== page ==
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The Panic-Agoraphobic Spectrum: Rationale, Assessment, and Clinical Usefulness

Published online by Cambridge University Press:  07 November 2014

Abstract

This paper describes a model of psychopathology termed the panic-agoraphobic spectrum. The model has been constructed by identifying different psychopathologic and clinical domains that incorporate and extend the diagnosis of panic disorder as described in the American Psychiatric Association's Diagnostic and Statistical Manual of Mental Disorders, Fourth Edition (DSM-IV).

Categorical classifications do not take into account the subthreshold, atypical, and often enduring symptoms that accompany the core manifestations of full-blown mental disorders. These often-neglected spectrums of symptoms, however, may be as distressing and debilitating as the full-blown disorders and can have unrecognized importance in selection of and response to treatment. At the Department of Psychiatry, Neurobiology, Pharmacology, and Biotechnology, Institute of Psychiatry of the University of Pisa, Italy, a spectrum approach to mental disorders (eg, bipolar, obsessive-compulsive, eating, and panic disorders) has been used extensively and has proven effective in clinical practice.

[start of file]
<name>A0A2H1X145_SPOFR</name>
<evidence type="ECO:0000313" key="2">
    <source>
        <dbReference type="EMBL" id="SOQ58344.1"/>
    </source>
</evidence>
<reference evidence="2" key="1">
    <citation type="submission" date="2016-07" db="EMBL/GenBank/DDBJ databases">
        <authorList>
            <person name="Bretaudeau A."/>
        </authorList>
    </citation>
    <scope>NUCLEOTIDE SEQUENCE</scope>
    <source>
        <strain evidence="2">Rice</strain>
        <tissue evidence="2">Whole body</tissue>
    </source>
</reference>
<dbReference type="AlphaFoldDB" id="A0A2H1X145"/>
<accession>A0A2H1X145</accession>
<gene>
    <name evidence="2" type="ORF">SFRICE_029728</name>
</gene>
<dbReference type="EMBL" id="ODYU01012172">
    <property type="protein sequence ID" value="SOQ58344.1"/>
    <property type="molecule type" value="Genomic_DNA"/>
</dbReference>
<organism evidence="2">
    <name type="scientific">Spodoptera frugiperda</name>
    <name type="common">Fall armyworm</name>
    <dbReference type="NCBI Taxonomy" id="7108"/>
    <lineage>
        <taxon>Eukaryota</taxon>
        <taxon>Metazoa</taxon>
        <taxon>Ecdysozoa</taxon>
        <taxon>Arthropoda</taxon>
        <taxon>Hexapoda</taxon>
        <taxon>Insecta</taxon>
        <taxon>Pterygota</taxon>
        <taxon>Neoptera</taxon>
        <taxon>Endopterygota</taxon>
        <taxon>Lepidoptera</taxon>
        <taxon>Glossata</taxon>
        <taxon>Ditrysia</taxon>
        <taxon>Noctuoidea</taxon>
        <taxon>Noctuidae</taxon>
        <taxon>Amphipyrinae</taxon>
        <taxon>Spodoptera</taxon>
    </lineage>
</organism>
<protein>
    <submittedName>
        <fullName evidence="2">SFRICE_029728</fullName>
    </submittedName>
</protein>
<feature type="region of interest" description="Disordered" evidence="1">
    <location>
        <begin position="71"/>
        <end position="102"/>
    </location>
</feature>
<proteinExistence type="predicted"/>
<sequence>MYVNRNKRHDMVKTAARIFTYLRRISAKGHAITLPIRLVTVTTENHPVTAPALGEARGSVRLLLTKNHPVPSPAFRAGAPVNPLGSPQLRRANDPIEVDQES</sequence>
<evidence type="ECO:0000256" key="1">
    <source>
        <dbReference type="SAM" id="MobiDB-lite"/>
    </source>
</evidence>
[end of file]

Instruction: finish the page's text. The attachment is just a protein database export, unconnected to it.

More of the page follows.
The need for systematic identification and assessment of a broad array of symptoms and behavioral features has led, as a first step, to the conceptualization of the panic-agoraphobic spectrum model. In collaboration with researchers from the University of Pittsburgh, PA, and elsewhere, the University of Pisa scientists have further refined the panic-agoraphobic spectrum model and have developed a structured interview for this spectrum called the Structured Clinical Interview for Panic-Agoraphobic Spectrum. The rationale, clinical usefulness, and heuristic significance of the panic-agoraphobic spectrum model are discussed below.

Type
Feature Articles
Copyright
Copyright © Cambridge University Press 1998

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